GRAY, MAINE – A wobbly, meandering storm front is heading our way, but it’s too soon to say just how much snow it will bring. As of Monday night the most accurate guesstimate is 3-4 inches, give or take, says National Weather Service meteorologist John Cannon. He was working the late shift Monday night, waiting for more information.
“This is a difficult one to predict. No data – just a couple of bouys out there right now, but it looks like Manchester is looking at three to four inches Wednesday into Wednesday night,” says Cannon. That’s a low confidence forecast.”
Meaning, it could be more. Or less.
The issue is that this particular front is cut off from the jet stream, and that causes the “wobble.”
“Like a hurricane moves within a river with no banks, the jet stream’s not pulling it along, so it can meander in different directions. It’s not in a strong wind-flow steering pattern. We’re hoping for a better idea of what it will bring sometime tonight,” says Cannon. “This one’s been stubborn and somewhat unpredictable.”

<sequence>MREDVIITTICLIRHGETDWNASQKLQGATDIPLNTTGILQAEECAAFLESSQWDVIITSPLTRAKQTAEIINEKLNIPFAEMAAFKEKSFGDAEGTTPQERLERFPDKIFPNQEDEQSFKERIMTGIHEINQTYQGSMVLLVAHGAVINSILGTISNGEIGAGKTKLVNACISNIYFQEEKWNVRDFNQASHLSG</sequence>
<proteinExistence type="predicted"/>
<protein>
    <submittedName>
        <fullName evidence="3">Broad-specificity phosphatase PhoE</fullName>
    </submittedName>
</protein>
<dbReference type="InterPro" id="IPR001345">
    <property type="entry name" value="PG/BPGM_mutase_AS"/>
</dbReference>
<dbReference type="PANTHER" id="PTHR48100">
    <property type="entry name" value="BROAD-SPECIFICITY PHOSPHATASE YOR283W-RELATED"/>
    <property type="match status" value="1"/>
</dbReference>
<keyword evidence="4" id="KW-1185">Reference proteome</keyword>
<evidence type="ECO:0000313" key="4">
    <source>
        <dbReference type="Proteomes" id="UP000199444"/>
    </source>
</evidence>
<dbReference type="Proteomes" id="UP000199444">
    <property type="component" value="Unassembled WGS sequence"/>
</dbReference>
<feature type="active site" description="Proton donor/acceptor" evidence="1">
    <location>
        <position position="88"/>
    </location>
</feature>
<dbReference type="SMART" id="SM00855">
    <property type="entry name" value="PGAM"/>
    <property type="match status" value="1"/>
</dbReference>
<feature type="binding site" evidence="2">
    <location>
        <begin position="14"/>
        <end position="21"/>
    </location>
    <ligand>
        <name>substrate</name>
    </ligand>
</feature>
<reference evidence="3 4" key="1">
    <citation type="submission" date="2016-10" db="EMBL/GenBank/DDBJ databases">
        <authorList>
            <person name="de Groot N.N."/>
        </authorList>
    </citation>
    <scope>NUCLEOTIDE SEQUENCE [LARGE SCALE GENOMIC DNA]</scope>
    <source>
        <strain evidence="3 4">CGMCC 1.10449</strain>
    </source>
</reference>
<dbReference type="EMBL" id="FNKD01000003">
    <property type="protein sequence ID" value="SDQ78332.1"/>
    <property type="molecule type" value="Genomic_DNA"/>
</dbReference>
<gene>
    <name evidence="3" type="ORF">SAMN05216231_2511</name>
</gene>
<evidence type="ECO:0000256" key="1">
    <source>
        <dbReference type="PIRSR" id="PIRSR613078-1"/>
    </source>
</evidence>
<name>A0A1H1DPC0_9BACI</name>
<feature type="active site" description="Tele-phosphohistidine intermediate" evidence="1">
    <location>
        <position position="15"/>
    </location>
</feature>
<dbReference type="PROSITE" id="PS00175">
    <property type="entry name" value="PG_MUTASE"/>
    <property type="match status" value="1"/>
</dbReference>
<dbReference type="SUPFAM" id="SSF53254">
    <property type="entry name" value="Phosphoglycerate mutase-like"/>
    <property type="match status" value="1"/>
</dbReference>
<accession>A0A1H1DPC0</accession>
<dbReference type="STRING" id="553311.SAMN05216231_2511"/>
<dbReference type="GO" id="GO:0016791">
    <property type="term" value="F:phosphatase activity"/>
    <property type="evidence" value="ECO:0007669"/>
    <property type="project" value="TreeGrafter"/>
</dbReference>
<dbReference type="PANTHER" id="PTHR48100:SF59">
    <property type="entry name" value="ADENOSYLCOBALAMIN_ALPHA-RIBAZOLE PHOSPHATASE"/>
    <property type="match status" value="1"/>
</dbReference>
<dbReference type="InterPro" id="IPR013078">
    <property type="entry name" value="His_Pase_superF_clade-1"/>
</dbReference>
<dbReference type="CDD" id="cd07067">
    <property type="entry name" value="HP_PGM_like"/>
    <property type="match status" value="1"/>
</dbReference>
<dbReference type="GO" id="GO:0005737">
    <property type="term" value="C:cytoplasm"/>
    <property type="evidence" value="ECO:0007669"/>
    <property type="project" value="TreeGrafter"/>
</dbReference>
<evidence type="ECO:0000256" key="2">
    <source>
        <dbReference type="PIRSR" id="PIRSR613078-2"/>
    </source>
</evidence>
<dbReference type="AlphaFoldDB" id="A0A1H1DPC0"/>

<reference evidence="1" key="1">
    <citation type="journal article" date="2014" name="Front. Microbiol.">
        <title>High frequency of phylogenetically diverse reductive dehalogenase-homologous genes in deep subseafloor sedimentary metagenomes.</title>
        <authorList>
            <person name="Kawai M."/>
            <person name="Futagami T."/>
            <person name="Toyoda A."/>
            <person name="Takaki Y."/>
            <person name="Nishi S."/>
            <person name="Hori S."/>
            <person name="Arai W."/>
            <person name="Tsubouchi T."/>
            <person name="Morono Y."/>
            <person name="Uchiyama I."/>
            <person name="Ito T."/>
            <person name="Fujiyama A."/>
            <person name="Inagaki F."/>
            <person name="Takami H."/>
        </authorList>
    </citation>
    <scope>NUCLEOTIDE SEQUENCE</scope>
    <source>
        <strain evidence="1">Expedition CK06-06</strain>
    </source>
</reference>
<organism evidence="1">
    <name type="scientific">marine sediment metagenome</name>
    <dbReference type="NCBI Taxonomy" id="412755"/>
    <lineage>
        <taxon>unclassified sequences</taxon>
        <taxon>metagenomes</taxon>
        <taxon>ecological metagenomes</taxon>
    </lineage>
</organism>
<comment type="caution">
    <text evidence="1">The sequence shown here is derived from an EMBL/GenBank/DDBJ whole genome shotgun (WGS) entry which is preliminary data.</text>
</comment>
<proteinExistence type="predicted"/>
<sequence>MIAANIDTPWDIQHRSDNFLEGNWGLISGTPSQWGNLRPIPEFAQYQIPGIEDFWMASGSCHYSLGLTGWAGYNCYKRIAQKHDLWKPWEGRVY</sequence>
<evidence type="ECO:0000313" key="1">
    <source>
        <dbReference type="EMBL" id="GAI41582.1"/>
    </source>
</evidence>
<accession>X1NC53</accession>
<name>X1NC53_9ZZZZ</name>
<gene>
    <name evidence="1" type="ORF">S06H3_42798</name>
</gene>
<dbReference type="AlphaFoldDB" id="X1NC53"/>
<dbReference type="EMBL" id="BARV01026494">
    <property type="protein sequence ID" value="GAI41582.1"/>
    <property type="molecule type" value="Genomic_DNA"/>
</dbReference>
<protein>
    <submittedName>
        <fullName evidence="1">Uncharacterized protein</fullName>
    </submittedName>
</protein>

Right now the storm is producing severe weather, and possibly tornadoes, in the deep south, Cannon says. By Tuesday it will develop off the mid-Atlantic coastline, and it will be our fourth nor’easter of the season.
“The challenge is on Wednesday just how far north it will go before it moves out to sea.
The 10-day outlook will continue to bring cold air right through the end of March, which increases the potential for flooding, says Cannon. Ideally, temperatures in southern New Hampshire will inch into the 40s so that the snowpack can gradually melt or dissipate through sublimation, an evaporation process.